Teachers urge Board to put brakes on reopening plan

Teachers+urge+Board+to+put+brakes+on+reopening+plan

Kira Sterling and Tara Kapoor

Tuesday’s Board of Education meeting saw over 120 community members share thoughts on the district’s proposed reopening plan to bring students and staff back to campus. Worries about teacher safety were prevalent, as was discontent over lack of advance notice and specific details on what returning in-person would look like. Fairmeadow Elementary School teacher Lindsay Vanderbeek was one of many to speak, detailing widespread concern over what many described as a lack of consideration of teachers. “The district has not once solicited teachers’ opinions about whether they are comfortable in returning to in person teaching,” Vanderbeek said. “Teachers’ opinions matter. Teachers absolutely put students at the center of our work, but we shouldn’t also have to put our own lives or family’s lives at risk to do so. I hope that the community will understand the pressured position that teachers feel they’re being placed in.” Graphic: Kabir Advani

One hundred and twenty seven. That’s how many teachers, parents, and community members lined up in a digital queue Tuesday night to voice concerns regarding the Palo Alto Unified School District’s plans to reopen schools in-person, focusing largely on perceived gaps in communication to teachers and families. Next week, the Board will reconvene virtually to vote on the reopening proposal.

The current plan calls for transitional kindergarten through first grade students to return to in-person instruction on Oct. 12, second and third grade students on Oct. 26, fourth and fifth grade students on Nov. 9, and sixth through twelfth grade students on Jan. 7.

During public comment on the proposal for reopening schools, Teri Baldwin, president of the Palo Alto Educators Association, cited a survey sent to district staff members which showed that 83% of elementary school teachers and 82% of special education teachers did not feel comfortable returning to in-person teaching.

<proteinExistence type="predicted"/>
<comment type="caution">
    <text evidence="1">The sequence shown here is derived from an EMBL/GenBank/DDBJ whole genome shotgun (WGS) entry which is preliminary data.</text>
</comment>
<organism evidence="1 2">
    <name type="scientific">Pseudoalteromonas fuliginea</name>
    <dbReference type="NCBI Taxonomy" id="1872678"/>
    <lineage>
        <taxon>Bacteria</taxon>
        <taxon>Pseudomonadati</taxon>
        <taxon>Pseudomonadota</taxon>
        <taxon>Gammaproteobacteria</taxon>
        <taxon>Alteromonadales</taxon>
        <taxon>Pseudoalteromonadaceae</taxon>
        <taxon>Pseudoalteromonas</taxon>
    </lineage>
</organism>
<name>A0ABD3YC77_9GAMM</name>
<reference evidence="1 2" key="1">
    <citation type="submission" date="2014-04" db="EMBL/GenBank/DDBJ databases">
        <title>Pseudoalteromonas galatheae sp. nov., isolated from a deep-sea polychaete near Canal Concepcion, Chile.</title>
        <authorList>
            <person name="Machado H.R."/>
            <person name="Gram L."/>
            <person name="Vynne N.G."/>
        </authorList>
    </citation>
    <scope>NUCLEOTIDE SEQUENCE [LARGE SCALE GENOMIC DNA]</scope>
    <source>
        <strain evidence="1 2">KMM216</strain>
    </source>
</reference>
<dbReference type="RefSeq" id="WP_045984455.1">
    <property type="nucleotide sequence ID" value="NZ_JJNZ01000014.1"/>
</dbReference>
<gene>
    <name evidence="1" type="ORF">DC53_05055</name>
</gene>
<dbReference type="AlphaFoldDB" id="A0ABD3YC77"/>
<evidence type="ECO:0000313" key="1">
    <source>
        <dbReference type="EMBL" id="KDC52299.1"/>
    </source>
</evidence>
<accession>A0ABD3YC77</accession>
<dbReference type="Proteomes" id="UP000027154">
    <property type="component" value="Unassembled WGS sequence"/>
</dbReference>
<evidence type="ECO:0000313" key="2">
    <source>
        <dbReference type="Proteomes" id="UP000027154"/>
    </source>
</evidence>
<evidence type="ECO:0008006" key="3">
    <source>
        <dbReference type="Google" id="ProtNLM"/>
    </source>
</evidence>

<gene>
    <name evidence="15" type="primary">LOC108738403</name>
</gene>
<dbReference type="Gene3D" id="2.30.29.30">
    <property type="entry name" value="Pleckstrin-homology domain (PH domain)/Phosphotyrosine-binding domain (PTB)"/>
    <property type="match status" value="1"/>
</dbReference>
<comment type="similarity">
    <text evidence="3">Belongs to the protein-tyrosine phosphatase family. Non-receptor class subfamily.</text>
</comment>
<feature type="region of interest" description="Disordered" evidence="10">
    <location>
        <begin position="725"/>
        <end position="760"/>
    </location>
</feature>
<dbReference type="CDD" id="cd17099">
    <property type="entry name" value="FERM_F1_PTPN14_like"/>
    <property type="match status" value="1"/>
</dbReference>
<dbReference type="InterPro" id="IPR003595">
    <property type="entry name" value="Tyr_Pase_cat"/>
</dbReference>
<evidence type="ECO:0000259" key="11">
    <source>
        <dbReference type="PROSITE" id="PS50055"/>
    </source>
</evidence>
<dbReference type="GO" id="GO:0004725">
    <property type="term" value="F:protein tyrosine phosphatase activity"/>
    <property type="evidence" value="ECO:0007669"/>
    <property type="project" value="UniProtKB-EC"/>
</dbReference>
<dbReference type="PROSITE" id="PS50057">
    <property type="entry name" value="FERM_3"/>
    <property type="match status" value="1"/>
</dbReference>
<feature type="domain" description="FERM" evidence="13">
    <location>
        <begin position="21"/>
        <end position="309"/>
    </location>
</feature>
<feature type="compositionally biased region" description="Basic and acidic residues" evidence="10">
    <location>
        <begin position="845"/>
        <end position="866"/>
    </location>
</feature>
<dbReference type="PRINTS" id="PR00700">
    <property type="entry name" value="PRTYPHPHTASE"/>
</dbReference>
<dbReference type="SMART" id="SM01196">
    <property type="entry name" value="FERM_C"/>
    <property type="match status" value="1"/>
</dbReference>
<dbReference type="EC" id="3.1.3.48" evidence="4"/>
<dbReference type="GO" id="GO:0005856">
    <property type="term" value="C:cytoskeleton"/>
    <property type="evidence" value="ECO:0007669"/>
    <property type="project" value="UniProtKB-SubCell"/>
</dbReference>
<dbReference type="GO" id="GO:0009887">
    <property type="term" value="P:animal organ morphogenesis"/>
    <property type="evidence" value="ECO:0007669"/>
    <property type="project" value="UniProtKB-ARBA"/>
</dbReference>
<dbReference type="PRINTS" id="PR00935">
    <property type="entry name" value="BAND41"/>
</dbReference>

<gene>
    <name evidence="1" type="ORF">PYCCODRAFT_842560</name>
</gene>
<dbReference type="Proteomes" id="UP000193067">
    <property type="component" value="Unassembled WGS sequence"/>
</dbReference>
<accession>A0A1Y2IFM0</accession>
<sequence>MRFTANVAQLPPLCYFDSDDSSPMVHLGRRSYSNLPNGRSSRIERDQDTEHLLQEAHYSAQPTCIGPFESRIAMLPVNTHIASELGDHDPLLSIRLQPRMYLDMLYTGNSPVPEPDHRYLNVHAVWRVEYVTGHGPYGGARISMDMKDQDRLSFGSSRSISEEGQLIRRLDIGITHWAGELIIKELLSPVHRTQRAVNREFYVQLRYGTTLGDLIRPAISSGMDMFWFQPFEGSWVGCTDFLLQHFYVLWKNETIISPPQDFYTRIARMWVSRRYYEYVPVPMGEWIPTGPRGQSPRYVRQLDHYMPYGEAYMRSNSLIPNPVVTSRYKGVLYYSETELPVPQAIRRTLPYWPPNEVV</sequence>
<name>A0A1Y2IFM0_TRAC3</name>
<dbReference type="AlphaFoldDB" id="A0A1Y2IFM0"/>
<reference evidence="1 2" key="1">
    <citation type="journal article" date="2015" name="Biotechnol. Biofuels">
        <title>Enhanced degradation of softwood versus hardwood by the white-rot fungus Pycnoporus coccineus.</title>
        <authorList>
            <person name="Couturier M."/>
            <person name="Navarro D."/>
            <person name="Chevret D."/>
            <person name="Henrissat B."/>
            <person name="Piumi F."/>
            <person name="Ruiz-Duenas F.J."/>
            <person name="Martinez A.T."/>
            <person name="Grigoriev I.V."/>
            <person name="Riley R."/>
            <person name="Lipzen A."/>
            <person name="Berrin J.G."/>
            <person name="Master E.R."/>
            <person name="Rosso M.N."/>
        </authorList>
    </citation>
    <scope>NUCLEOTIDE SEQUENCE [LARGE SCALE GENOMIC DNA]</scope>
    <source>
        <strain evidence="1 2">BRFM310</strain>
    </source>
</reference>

“Of those who said they would be comfortable, it was only on the caveats that we have regular testing, more detailed safety plans or stricter safety measures,” Baldwin said. 

Many questions remain unanswered — for example, according to Baldwin, ensuring the air circulation imperative for limiting the spread of the virus on bad air days when smoke would force classroom windows to remain shut.

Following numerous teacher complaints, one common theme was made evident: Teachers did not feel as if they were sufficiently involved in the process of developing reopening plans. 

“As our teachers have shared, they were not consulted,” said Meb Steiner, president of California School Employees Association Palo Alto Chapter 301 and a PAUSD special education instructional aide. “Our parents have shared that they were not consulted. Our staff, our special ed aides who work with our students were not consulted. We’ve received last minute directives which have been reversed and plans that were not communicated.”

Steiner also said staff requested the district to survey medical vulnerabilities beforehand, to no avail. 

“Instead, we are dealing now with dozens of medical notes and interactive processes of vulnerable employees,” Steiner said. “I urge us to slow reopening, definitely not on the 28th [of September].”

El Carmelo second grade teacher Laurie Beasley said although she was not in the 83% of teachers who responded that they did not want to return, she feels “terrified” at the prospect. 

“The transparency of this plan is clearly flawed; the safety of this plan is haphazard, at best,” Beasley said. 

According to special education teachers that spoke at the meeting, the district instructed many to return to campus with less than two weeks advance notice, providing insufficient information for them to feel comfortable doing so. 

Celeste Thomas, a Futures teacher at Paly, said special education teachers’ questions have been met with “very vague” answers, none that include any clear plan.

“When will I find out my job assignments?” Thomas asked. “When will I know which staff members will be working with our students? Are we prepared to lose staff members because they’re being forced to choose between their family’s health and leave of absences or retirement? Our Futures team is risking each of our families’ health, and the district has proven they do not care about the safety and well being of our Futures teachers and classroom staff.”

Teacher specialists, many of whom interact with groups of students across different sites, expressed apprehension about traveling between classes to provide instruction, potentially jeopardizing the stability of isolated classroom cohorts.

Meg Williams, an English Language specialist at Escondido Elementary school, said she sees multiple classes on a daily basis, across grade levels. 

“I’m having a hard time understanding how it can be safe for me and other specialists to cross cohorts without becoming possible super spreaders if we’re required to stay to see students in person,” Williams said.